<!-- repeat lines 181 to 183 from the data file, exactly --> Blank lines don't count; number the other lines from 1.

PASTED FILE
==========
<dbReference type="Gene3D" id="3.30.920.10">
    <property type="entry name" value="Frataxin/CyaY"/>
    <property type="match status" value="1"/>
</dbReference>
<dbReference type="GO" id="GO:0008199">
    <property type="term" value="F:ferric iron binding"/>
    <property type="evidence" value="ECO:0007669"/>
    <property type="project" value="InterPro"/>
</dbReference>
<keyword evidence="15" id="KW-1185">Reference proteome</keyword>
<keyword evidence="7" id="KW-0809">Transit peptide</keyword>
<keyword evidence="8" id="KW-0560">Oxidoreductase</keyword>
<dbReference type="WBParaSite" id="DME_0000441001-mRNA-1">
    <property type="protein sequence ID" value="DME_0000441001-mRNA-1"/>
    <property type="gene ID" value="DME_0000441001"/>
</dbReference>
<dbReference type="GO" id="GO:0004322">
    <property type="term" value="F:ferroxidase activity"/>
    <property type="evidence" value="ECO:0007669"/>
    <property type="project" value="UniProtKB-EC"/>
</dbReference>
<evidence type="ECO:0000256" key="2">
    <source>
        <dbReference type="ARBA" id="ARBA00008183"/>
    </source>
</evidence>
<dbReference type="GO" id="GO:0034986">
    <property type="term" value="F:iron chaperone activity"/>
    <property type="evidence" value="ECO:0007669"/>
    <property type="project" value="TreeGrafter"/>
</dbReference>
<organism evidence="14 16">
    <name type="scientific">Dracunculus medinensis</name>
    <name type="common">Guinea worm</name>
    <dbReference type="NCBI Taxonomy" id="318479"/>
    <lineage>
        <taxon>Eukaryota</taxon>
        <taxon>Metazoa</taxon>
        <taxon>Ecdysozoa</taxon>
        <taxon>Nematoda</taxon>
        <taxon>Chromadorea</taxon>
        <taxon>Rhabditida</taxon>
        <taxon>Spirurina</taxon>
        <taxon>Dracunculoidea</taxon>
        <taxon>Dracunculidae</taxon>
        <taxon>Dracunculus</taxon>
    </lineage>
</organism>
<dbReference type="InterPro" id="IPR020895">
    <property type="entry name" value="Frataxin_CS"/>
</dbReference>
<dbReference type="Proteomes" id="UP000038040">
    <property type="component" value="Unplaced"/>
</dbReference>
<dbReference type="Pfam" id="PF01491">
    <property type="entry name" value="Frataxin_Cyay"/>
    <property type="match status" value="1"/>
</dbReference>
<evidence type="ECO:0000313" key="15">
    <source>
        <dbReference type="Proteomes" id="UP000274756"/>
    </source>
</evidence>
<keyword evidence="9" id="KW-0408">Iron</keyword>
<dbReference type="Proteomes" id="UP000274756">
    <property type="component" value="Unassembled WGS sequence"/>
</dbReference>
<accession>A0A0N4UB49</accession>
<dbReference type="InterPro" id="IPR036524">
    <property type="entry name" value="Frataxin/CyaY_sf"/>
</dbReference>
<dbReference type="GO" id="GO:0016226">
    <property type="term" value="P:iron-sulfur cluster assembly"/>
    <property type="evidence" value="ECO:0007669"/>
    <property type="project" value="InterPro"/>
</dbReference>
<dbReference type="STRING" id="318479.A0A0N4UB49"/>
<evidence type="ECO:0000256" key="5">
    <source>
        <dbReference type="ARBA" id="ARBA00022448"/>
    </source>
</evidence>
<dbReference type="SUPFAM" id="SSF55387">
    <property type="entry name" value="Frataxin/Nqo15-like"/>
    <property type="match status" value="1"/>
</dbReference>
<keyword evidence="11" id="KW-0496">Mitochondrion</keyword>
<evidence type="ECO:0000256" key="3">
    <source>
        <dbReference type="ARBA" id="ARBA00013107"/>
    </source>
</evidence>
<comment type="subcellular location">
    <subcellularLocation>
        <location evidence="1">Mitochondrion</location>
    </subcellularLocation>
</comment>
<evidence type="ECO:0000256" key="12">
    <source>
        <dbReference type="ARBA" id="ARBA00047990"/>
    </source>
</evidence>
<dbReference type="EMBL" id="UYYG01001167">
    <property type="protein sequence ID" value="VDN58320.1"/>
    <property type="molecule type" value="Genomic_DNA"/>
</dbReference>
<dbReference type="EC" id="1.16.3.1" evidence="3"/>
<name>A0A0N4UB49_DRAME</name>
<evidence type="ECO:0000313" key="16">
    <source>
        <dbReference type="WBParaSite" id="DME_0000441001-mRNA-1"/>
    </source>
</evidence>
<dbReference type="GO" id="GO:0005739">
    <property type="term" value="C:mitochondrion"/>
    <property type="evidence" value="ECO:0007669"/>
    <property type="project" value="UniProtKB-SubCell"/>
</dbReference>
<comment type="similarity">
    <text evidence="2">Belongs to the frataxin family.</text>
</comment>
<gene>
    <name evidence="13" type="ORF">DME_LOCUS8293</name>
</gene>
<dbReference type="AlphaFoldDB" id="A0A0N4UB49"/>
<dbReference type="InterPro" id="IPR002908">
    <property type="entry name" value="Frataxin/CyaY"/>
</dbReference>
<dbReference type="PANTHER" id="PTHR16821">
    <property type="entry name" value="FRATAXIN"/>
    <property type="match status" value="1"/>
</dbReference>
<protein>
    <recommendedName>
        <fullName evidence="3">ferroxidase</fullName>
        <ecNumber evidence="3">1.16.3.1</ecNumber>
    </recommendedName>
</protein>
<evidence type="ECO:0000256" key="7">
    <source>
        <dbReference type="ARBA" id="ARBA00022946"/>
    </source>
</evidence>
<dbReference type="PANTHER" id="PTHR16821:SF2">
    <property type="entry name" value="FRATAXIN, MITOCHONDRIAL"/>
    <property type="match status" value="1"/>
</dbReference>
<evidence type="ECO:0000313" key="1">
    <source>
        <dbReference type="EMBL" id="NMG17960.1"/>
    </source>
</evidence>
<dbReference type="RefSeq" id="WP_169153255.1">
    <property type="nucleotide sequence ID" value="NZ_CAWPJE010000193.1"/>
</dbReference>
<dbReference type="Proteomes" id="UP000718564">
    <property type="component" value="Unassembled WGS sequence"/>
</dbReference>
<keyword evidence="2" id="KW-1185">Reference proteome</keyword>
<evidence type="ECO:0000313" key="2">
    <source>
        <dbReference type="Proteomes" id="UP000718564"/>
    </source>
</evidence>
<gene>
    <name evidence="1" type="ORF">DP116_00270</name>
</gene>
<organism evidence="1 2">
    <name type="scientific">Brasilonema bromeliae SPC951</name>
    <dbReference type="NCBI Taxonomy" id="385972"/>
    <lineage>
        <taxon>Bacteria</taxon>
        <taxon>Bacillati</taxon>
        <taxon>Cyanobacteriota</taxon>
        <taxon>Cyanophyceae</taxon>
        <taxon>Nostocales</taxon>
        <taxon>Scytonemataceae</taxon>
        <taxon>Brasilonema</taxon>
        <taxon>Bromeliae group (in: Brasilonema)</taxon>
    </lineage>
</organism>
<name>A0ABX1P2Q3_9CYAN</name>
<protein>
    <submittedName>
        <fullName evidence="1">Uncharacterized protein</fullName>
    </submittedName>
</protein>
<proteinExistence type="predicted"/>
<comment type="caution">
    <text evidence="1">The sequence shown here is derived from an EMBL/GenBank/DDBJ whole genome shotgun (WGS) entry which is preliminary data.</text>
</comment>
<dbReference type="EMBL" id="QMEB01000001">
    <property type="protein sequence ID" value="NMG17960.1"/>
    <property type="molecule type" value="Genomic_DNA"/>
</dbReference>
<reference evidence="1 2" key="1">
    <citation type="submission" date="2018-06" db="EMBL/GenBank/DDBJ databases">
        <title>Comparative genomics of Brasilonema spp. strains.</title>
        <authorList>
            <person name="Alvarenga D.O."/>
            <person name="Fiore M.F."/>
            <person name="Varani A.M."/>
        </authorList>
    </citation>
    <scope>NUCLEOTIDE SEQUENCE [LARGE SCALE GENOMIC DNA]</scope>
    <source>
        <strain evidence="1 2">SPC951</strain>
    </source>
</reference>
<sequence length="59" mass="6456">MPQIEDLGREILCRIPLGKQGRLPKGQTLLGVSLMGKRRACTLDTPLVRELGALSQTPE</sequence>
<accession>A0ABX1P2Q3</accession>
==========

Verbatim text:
</organism>
<name>A0ABX1P2Q3_9CYAN</name>
<protein>